Good Little Girls
Andersen loves little girl characters who are innocent, faithful, and good. Like, almost as much as he hates proud girls. The girl in "The Little Match Girl," for instance, suffers during the winter while trying to sell matches. She really misses her grandma, who's dead. All she wants is to be reunited—and that's accomplished. Through her death. Which is a bummer, but she and her grandmother have passed into heaven in "glory" (39.12) so that makes it kinda okay, we think.
Another example of this character type is the daughter in "The Philosopher's Stone." When all her brothers go out searching for the philosopher's stone and don't come back, she has a dream in which she succeeds in their quest. So she goes out and tries. Even though she's blind. But don't worry, she ends up okay because "she had one quality that her brothers had not, which would serve her well: devotion. It gave her eyes on each of her fingers and made it possible for her to hear with her heart" (80.56).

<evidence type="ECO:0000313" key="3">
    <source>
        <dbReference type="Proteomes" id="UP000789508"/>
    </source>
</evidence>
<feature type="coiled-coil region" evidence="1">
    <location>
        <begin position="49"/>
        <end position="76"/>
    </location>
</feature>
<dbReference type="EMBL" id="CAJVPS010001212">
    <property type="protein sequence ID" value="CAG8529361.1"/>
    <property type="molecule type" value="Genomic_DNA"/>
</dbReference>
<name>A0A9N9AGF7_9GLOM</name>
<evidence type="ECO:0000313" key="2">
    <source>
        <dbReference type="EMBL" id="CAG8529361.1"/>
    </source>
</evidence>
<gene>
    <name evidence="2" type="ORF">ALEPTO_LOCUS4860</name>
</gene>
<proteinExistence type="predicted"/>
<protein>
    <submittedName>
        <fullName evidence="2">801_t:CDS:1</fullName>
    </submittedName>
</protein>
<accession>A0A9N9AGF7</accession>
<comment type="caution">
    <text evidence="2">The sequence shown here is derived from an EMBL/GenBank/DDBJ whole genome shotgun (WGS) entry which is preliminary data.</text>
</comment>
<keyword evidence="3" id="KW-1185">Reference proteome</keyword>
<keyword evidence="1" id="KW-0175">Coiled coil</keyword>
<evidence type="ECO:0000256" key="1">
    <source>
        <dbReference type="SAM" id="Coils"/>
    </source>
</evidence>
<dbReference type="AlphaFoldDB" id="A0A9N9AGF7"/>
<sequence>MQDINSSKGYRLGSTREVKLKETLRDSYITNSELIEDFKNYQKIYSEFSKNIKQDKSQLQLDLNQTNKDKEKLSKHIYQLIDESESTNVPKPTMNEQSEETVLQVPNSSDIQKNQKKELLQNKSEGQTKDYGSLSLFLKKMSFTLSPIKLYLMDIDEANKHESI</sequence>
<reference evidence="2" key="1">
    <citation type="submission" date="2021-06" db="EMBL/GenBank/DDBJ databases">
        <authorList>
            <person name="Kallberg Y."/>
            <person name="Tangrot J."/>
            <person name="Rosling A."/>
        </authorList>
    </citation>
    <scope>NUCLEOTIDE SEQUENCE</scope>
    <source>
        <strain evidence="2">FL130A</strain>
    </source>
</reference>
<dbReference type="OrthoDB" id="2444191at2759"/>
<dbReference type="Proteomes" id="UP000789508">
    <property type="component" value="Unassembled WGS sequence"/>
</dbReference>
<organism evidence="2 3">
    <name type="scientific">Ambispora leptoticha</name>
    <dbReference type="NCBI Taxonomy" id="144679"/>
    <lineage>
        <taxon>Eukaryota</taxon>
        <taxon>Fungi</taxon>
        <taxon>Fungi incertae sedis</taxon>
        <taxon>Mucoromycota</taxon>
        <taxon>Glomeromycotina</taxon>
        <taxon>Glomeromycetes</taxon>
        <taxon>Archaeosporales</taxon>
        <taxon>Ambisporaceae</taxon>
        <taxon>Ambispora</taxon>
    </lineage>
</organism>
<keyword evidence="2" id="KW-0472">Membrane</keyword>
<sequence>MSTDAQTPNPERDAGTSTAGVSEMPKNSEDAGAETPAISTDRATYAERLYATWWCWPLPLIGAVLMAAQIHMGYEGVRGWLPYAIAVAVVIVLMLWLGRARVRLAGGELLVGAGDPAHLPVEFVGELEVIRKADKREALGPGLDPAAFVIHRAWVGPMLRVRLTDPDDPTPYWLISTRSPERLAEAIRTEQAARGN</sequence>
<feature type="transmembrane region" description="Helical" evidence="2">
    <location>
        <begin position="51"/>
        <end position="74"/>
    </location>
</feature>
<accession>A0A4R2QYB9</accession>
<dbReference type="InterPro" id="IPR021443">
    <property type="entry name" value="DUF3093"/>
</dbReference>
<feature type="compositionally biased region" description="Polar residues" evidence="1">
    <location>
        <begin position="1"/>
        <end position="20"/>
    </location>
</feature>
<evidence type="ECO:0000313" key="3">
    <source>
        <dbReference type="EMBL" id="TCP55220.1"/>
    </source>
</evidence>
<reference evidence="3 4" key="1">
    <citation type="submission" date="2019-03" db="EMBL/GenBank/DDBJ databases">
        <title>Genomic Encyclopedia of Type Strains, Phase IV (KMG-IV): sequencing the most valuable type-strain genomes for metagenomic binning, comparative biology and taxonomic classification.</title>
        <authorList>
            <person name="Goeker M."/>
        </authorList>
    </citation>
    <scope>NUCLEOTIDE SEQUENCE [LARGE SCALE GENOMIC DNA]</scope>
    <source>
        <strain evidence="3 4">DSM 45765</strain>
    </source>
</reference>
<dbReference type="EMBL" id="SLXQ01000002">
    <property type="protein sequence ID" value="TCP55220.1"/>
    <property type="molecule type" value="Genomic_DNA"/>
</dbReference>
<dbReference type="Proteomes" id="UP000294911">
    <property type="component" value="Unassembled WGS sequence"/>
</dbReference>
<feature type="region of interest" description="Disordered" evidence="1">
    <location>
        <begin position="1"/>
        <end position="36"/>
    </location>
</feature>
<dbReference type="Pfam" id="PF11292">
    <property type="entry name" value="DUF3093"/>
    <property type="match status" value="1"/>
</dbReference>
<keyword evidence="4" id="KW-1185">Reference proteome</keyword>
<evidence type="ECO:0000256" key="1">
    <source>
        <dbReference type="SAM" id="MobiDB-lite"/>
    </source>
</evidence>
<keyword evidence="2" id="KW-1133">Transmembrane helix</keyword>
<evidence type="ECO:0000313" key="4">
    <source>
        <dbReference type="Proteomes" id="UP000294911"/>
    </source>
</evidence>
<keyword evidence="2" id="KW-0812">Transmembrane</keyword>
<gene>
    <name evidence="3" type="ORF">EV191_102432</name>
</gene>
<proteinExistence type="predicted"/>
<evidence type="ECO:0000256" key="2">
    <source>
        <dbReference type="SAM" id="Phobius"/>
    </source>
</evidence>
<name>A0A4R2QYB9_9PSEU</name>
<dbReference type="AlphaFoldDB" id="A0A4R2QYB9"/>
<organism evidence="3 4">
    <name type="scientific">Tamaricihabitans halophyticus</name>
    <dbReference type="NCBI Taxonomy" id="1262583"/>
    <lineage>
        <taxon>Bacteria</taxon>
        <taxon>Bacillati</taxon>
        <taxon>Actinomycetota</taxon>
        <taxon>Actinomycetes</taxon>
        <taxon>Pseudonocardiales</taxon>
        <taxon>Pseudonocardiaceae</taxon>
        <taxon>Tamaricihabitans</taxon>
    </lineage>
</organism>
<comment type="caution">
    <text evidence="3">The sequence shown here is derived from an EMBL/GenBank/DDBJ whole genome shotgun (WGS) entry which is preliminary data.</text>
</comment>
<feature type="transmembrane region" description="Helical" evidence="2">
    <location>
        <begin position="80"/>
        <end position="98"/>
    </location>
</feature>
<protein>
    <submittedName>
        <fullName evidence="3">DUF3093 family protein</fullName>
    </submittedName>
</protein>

So despite the fact that this girl is wandering the world blind—and there's this minor detail that the Devil himself gets annoyed by how good she is and tries to stop her—she still manages to reunite her brothers and discover the key to the philosopher's stone. Hint: it involves faith. Who'da thunk it?
Being the sweetest, nicest little girl in the world doesn't protect you from suffering or death in Andersen's tales, but it sure seems like an easy ticket to heaven.